-- Approval of a $300 million bond issue for improvements to drinking water, wastewater and stormwater facilities and unsafe dams administered by the Water Facilities Loan Board [forerunner of the PA Infrastructure Investment Authority];
-- Creation of the Wild Resource Conservation Program to protect and fund research involving endangered plants and animals;
-- Passage of the Safe Drinking Water Act to ensure safe public drinking water supplies in Pennsylvania for the first time;
-- Passage of the Radiation Protection Act requiring independent monitoring around nuclear power plants and regulating other sources of radiation in Pennsylvania for the first time;
-- Passage of the first Noncoal Surface Mining and Conservation Act to regulate noncoal mining;
-- Passage of the first comprehensive Oil and Gas Act to regulate oil and gas drilling;
-- Passage of the Radon Certification Act to require certification of first performing radon tests and remediation work to respond to radon exposure issues;
-- Passage of the PA Conservation Corps to provide job training opportunities for young people through state and local projects to improve natural resources, historic and cultural sites [forerunner of the PA Outdoor Corps].
-- Expanded Pennsylvania’s Scenic Rivers Program to include: Stony Creek, Lehigh River, French Creek, Lick Run and Octoraro Creek;
-- Passage of the Chesapeake Bay Commission Agreement that committed Chesapeake Bay states to cleaning up the Bay;
-- Passage of the Agricultural Area Security Law to better protect farmland; and
-- Voter approval of a $100 million bond issue to preserve farmland.
In addition to his environmental accomplishments as Governor, Dick Thornburgh made enforcing environmental laws a priority as the U.S. Attorney for Western Pennsylvania in the early 1970s.
In the face of hazardous industrial waste being dumped indiscriminately into the Monongahela River, Thornburgh pioneered the use of the federal Refuse Act of 1899 to establish the legal grounds for the first conviction against the Pennsylvania Industrial Chemical Company. The case was ultimately upheld by the U.S. Supreme Court.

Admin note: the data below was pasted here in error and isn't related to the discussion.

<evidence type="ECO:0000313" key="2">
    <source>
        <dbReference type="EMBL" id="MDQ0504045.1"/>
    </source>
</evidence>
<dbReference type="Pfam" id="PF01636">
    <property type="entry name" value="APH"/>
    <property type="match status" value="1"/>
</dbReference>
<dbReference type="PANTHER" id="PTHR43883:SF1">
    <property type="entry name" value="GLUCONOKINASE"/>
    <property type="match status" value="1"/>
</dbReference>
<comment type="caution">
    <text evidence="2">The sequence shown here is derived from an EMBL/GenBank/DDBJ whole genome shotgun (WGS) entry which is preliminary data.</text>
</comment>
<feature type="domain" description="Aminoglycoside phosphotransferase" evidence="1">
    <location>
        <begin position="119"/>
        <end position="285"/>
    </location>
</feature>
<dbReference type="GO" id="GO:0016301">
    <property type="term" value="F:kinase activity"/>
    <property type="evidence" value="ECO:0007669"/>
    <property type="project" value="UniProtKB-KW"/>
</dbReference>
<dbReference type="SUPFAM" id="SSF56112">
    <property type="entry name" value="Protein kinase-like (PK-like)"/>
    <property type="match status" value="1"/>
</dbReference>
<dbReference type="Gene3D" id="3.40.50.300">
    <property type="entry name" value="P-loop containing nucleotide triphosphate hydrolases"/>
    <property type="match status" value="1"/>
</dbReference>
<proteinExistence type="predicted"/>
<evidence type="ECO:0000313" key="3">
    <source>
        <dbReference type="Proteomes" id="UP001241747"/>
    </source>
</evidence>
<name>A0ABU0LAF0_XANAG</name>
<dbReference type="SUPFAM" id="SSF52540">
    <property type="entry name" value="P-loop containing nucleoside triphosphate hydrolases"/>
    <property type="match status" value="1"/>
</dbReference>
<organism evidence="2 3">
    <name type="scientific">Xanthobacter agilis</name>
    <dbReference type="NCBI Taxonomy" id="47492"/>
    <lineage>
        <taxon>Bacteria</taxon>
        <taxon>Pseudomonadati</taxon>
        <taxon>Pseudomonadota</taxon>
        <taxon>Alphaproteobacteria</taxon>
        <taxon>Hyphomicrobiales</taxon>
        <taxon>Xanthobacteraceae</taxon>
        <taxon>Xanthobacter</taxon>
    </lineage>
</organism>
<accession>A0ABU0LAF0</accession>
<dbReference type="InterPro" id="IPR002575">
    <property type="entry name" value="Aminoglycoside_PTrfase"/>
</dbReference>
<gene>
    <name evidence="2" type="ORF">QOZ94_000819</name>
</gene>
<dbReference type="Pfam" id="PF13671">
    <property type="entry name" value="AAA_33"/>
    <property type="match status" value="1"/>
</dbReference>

Later, as U.S. Attorney General from 1988 to 1991, Thornburgh was involved in the passage of the federal Clean Air Act reauthorization in 1990 which used, for the first time he noted, a new, innovative emission trading system to reduce sulfur dioxide pollution causing acid rain.
The trading programs went on to be used as the basis of similar efforts to reduce nitrogen oxide, volatile organic compounds and most recently carbon pollution through the Regional Greenhouse Gas Initiative.
Thornburgh outlined his environmental enforcement efforts in a 1991 conference speech he called, “Our Blue Planet: A Law Enforcement Challenge.”
As one example of these efforts, he noted the Justice Department obtained the largest criminal penalty ever under the federal Clean Water Act, up until that time, against the Ashland Oil Company in Pittsburgh when a 48-year-old oil storage tank collapsed and discharged 700,000 gallons of diesel oil into the Monongahela River in 1988.
Thornburgh concluded his 1991 speech by saying, “Over future decades, we as prosecutors are going to be engaged in one of the greatest attempts ever at criminal deterrence: to keep humankind from vandalizing the only home we own -- and have fully furnished in the universe.”
AP-Mark Scolforo: Dick Thornburgh, Fmr Governor, U.S. Attorney General, Dies -- Biography
Charles Thompson: Thornburgh Remembered As A Leader Who Was Right For His Time
Resource Links - Dick Thornburgh:
-- Biography - The Dick Thornburgh Papers, University Of Pittsburgh
-- Mira Lloyd Dock On Leadership: The Old Selfish Minds Must Go. Obstructive Reactionaries Must Move On. The Young Are At The Gates
-- Ralph W. Abele On Leadership: Do Your Duty And Fear No One!
-- Rachel Carson On Leadership: The Human Race is Challenged More Than Ever Before To Demonstrate Our Mastery, Not Over Nature, But Of Ourselves
-- Gov. Robert P. Casey On Leadership: Our Problems Have Taught Us That We Cannot Continue The Mindless Practices Of The Past
-- Gov. Tom Ridge On Leadership: I Call For Pennsylvania To Be A Showcase Of Well-Reasoned And Inspired Environmental Leadership
-- Op-Ed: New Year's Resolutions For Pennsylvania Legislators - Fair Districts PA, PA League Of Women Voters
[Posted: January 1, 2021]